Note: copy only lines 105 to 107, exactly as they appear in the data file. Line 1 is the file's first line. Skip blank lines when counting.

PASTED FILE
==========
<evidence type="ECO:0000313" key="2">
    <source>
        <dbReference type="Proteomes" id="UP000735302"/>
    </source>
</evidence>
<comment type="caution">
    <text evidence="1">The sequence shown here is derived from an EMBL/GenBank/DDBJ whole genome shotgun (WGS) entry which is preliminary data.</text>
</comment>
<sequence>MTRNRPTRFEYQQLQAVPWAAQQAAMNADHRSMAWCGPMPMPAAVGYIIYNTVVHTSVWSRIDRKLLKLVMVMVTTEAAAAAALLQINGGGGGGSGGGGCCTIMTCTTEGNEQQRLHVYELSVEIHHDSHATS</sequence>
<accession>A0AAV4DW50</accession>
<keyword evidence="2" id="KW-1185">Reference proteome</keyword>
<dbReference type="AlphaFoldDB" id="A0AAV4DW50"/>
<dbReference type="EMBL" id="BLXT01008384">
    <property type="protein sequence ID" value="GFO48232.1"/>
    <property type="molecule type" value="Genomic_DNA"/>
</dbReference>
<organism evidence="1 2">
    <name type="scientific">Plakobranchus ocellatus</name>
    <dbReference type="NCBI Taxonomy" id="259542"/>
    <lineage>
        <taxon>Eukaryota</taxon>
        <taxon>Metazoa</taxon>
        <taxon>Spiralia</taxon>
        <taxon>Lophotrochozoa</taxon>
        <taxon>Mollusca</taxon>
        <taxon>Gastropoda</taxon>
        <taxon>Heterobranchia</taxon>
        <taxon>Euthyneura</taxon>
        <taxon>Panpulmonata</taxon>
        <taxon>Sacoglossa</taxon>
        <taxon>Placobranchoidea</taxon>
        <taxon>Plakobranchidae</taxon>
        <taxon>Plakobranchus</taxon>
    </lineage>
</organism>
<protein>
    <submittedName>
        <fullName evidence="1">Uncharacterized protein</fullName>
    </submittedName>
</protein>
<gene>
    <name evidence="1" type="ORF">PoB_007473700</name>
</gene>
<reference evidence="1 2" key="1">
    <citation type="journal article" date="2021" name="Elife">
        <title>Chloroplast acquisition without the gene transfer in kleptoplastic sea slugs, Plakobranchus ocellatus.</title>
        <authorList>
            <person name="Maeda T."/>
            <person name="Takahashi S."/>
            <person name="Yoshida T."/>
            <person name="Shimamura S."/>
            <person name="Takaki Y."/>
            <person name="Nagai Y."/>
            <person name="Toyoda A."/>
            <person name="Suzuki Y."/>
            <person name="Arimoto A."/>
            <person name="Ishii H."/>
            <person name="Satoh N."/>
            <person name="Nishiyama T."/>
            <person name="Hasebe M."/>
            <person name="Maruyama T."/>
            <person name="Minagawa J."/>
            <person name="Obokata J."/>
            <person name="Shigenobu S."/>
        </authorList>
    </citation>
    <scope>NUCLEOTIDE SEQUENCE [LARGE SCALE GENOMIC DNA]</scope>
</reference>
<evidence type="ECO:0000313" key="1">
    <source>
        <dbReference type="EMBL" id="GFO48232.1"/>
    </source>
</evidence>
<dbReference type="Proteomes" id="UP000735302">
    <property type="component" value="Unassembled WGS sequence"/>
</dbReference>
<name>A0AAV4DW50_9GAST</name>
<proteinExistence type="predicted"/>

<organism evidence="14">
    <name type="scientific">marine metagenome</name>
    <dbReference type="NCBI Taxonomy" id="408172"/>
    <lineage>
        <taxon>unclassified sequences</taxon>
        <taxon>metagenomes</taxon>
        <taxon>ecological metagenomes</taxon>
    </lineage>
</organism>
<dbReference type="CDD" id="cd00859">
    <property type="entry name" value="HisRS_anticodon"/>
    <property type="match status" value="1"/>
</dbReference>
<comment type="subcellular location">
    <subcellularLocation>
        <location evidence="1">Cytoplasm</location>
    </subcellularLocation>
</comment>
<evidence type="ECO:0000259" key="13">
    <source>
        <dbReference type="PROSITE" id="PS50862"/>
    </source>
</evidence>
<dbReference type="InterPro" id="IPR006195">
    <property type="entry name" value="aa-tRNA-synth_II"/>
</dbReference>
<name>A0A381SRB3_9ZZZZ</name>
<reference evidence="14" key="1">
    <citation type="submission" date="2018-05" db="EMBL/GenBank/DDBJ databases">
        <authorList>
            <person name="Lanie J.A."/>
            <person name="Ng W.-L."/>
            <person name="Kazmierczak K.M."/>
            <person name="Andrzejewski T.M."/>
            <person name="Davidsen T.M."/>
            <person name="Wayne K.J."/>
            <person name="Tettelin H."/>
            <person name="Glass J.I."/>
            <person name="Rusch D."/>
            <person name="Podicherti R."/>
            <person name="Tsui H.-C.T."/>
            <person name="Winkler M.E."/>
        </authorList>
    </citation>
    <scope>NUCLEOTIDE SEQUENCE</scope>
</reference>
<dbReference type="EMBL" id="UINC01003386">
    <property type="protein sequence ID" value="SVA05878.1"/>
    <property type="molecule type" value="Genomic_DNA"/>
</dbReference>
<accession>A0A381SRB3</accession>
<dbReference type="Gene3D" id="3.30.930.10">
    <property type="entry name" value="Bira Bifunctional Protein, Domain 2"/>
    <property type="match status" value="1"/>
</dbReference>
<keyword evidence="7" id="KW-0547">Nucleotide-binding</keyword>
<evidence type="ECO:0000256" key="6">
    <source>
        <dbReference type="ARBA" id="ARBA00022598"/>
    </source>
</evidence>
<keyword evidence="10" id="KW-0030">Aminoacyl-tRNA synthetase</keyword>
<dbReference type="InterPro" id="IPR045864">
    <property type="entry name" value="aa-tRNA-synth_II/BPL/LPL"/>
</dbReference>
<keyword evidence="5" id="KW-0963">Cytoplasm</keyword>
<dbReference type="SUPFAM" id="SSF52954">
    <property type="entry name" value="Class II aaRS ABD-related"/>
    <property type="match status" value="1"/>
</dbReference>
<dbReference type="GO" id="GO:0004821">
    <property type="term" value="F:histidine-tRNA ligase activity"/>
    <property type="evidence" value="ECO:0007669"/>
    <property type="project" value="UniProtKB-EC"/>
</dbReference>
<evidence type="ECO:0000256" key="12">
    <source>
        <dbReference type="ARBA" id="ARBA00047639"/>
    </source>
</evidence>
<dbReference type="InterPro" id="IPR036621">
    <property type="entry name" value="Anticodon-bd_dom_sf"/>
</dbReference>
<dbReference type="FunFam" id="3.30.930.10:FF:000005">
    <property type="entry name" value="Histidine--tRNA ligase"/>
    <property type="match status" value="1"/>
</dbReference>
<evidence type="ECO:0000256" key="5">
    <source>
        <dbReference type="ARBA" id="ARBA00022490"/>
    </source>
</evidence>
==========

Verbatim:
<name>A0A381SRB3_9ZZZZ</name>
<reference evidence="14" key="1">
    <citation type="submission" date="2018-05" db="EMBL/GenBank/DDBJ databases">